Part Five examines food fortification and synthetically produced ‘techno-foods’ using the example of olestra (sucrose polyester), a fat substitute derived from soy that was introduced into snack foods in the late 1990s. It was calorie-free, and I distinctly remember mocking its commercials as a teenager: they’d show some yummy-looking snacks with healthy, happy people eating them, and then go into a happy-people-snacking montage while a low voice read a comically long warning about how some consumers might experience explosive diarrhea and anal leakage. Yum, now that’s good eats. In fact, the Center for Science in the Public Interest, with which Dr. Nestle is affiliated, found that when research was done by scientists not affiliated with olestra’s producer, Proctor & Gamble, it was found that approximately 30% of people who ate olestra had gastrointestinal problems. (343) It also blocked the gut’s intake of vitamins A, D, E and K, putting regular consumers at greater risk of health complications. The FDA still approved it in 1996, and it was marketed as a ‘healthy alternative,’ although the junk food which contained it was still, you guessed it, junk food.
Dr. Nestle concludes the section by pointing out what should be the obvious, quoting a colleague who argues that
if we view foods simply as containers of nutrients or curative substances, we encourage manufacturers to think of more ways to invent more new products to meet some perceived health need. She argues that foods should be appreciated for the richness and complexity of their taste and cultural context, as well as for their nutritional aspects. She concludes, “eating healthfully is neither complicated, nor time-consuming, no punishing. And we don’t need any more new products to do it.” (356)
Finally, the conclusion offers Dr. Nestle’s suggestions for building a sensible, democratic and nutritionally sound approach to federal food regulation, and some options for parents and consumers who want to take action against the food industry. This is an amazingly comprehensive and useful section: if you don’t read the whole book (and I recommend that you do), at least read the conclusion. It contains a concise summary of food manufacturers’ claims:
· All foods can be part of healthful diets (especially theirs).
· Advocacy for more healthful food choices is irrational (if it suggests eating less of their products).
· Government intervention in dietary choice is unnecessary, undesirable, and incompatible with democratic institutions (unless it protects and promotes their products). (359)
Indeed, this section, in summarizing the book’s arguments, lays waste to corporate appeals to free-market ideology, showing how food manufacturers view government intervention as a tool to promote their industries while at the same time denouncing as “Big Brother totalitarianism” any efforts to promote public health by encouraging consumers not to eat that 2000-calorie Burger King Quad Stacker. It also looks at the ways in which class position influences eating habits through economic, social and psychological factors, and examines the environments in which people make choices about the food they eat.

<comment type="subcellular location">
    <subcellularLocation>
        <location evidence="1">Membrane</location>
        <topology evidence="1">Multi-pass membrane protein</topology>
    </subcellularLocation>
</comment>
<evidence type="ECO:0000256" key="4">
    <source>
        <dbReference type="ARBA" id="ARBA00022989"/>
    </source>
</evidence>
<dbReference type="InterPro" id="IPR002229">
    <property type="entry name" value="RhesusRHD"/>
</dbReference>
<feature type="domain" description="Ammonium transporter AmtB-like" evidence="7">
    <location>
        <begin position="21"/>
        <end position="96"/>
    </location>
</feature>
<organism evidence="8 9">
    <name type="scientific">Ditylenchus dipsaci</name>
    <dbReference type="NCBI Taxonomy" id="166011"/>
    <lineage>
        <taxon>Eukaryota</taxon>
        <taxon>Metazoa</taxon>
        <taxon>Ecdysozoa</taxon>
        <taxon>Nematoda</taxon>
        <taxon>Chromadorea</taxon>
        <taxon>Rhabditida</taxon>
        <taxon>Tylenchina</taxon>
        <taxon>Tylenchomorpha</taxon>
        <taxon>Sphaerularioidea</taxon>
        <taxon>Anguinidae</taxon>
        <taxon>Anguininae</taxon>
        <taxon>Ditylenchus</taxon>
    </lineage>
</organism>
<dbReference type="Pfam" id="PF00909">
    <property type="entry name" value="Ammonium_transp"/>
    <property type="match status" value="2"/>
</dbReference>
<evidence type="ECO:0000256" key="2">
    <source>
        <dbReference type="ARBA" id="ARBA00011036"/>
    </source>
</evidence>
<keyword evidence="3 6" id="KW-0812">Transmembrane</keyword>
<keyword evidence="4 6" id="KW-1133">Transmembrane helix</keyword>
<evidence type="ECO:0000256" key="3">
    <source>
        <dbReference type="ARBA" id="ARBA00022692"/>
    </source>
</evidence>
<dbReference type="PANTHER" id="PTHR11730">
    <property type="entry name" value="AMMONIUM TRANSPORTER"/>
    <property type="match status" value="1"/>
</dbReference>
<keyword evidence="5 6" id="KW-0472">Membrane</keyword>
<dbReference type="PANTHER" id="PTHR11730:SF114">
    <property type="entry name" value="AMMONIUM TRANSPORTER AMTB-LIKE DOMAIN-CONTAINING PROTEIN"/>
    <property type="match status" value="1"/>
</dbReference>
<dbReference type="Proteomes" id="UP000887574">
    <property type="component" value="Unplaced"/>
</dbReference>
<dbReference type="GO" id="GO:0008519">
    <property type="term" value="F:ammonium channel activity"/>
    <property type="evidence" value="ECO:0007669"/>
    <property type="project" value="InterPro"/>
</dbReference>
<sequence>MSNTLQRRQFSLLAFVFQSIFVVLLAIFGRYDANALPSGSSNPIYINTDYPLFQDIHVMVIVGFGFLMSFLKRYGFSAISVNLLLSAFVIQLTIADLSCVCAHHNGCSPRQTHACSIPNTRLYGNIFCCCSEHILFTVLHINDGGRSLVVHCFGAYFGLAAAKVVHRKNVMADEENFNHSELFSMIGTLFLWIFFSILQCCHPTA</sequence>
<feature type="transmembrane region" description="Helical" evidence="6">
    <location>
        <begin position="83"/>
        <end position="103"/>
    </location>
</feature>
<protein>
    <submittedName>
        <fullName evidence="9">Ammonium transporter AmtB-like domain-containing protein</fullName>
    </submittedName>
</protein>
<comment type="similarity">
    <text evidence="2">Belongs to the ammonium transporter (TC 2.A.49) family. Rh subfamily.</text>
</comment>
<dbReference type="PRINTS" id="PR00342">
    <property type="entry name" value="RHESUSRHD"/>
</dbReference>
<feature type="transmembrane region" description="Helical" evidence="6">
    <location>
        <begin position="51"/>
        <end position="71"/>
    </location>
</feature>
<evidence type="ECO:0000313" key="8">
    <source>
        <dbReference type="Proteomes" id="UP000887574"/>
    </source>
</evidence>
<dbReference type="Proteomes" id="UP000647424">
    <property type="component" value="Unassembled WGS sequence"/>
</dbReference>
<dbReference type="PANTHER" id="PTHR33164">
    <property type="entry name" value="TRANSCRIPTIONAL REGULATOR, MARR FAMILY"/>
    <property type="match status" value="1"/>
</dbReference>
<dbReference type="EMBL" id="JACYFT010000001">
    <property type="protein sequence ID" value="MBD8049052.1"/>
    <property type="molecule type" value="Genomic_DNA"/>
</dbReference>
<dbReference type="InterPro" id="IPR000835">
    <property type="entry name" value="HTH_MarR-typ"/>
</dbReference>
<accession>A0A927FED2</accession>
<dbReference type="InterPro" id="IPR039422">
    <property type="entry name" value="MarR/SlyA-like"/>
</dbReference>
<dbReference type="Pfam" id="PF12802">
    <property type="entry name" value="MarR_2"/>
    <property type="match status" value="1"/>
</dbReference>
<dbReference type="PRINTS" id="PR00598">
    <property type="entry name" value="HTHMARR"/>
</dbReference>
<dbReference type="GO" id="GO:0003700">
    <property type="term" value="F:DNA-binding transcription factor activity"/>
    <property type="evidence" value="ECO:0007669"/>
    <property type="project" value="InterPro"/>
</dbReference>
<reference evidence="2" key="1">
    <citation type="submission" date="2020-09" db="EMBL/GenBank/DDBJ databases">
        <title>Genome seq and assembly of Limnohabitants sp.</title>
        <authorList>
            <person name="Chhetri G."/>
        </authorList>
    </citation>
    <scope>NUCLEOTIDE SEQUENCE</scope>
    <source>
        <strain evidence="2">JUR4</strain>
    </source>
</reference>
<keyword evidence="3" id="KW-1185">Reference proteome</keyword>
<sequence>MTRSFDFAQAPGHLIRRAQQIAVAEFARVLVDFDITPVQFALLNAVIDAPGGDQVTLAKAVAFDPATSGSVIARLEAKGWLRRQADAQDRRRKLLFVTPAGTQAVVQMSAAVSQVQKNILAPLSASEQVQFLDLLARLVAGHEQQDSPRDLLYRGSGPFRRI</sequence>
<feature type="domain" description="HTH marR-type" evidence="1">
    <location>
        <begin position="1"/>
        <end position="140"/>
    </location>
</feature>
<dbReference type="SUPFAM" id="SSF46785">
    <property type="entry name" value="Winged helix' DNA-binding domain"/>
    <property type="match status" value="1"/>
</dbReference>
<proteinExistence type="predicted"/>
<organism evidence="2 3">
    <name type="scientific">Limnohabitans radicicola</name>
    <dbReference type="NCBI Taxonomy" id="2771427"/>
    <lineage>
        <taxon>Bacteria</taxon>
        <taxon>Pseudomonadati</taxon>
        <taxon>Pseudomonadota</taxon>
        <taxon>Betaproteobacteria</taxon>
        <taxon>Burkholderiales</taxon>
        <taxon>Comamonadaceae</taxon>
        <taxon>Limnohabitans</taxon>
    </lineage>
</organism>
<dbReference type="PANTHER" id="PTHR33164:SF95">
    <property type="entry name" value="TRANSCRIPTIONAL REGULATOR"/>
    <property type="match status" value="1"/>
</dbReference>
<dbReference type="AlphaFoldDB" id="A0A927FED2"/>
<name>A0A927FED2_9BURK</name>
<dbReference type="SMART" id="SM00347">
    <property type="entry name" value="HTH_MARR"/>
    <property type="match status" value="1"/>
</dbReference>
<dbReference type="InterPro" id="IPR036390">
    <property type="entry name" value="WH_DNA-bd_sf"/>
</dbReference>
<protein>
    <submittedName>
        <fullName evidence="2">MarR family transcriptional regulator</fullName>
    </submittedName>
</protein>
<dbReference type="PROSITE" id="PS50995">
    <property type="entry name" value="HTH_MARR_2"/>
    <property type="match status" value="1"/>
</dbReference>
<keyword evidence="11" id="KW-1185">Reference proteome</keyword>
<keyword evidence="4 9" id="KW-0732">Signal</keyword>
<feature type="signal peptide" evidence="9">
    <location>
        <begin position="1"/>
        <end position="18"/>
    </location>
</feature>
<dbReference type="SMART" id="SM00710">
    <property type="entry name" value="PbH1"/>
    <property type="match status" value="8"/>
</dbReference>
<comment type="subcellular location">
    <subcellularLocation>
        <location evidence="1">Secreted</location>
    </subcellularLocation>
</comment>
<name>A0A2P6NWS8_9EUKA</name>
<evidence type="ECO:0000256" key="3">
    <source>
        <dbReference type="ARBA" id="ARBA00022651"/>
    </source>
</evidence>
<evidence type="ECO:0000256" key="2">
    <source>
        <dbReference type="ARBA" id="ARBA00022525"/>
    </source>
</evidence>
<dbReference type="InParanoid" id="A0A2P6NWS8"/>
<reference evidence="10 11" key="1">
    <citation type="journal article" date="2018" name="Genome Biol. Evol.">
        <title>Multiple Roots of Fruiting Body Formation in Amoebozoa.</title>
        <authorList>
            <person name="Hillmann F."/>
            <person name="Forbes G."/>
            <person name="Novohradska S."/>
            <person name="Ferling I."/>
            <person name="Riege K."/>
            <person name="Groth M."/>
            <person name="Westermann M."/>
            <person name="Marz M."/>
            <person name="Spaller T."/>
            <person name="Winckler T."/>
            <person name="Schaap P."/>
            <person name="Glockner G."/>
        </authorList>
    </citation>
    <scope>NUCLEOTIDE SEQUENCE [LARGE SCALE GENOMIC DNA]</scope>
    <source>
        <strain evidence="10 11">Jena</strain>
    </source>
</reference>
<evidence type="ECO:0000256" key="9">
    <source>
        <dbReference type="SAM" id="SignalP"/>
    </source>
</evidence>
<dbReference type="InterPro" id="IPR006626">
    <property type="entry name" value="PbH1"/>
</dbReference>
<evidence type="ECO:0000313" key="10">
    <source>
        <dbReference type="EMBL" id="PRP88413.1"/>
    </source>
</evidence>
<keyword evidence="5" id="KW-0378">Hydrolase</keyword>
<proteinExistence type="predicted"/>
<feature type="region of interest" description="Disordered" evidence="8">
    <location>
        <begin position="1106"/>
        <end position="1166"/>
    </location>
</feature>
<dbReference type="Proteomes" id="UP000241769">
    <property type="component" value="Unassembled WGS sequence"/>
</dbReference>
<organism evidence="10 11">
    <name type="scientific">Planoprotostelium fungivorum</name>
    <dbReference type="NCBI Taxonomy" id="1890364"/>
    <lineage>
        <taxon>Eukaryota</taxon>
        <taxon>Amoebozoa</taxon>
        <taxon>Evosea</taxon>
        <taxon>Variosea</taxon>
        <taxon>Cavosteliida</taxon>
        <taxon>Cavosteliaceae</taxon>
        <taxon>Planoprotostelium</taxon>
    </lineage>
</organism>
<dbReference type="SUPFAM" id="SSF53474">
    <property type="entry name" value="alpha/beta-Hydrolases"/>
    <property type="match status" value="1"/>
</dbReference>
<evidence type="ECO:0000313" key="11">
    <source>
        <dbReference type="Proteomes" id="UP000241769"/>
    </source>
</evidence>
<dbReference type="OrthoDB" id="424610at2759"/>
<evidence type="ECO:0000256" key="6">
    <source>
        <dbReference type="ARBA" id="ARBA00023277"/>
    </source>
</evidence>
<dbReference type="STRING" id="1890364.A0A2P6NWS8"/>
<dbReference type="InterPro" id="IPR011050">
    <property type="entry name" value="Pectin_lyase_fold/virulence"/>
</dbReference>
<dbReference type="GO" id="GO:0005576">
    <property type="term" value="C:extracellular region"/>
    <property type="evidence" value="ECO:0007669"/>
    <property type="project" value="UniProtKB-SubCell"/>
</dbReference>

This book really illustrates the inherent contradictions between the way our government is set up and its stated aims. For example, she points out that the two goals of the USDA are “to promote agribusiness and to advise the public about diet and health” (368), a direct conflict of interest. The system is meant to govern, to have the best interests of the public at heart. But those interests are directly opposed to the best interests of the food industry, and guess who has more lobbyists and more politicians in their pockets?
Nestle offers some practical measures, such as democratic controls to promote the neutrality of nutrition professionals and federal dietary advice, and urges health professionals to resist the corporatization of their profession. She also suggests taxing unhealthy products like soda for a miniscule amount—less than a penny per drink—and using the money to fund public health initiatives. She ends the book by urging consumers to resist commercialism and “vote with their forks” by supporting the Slow Food movement and other local food initiatives that bring people fresh, healthy, real food—a position regular readers of this blog will know that I support.
If I were President (unlikely), I would appoint Marion Nestle Secretary of Agriculture. While her suggestions reform rather than rebuild the current broken system, they are… well, sensible, and useful, and largely attainable in the long run. They show just how far the current system has strayed from the potential it has to make and enforce policy that actually feeds and nourishes people. However, in my opinion, the greatest strength of this book is that it arms its readers with the tools we need to look critically at the food we are served. By exposing the machinations of industry and government, Nestle shows us why nutrition advice is so confusing, how to read between the lines when you’re bombarded with advertising, and how to make intelligent decisions about what to eat. In a society flooded with unhealthy fake food and equally unhealthy lies about its effects, this book is a powerful tool.
Food Politics, which was published in 2002, seems about due for a second edition—it would be great to see the sins of the current Bush administration reviewed in this level of detail. Even as it stands, though, this book is required reading for anyone who wants to understand the workings of food policy and corporate power.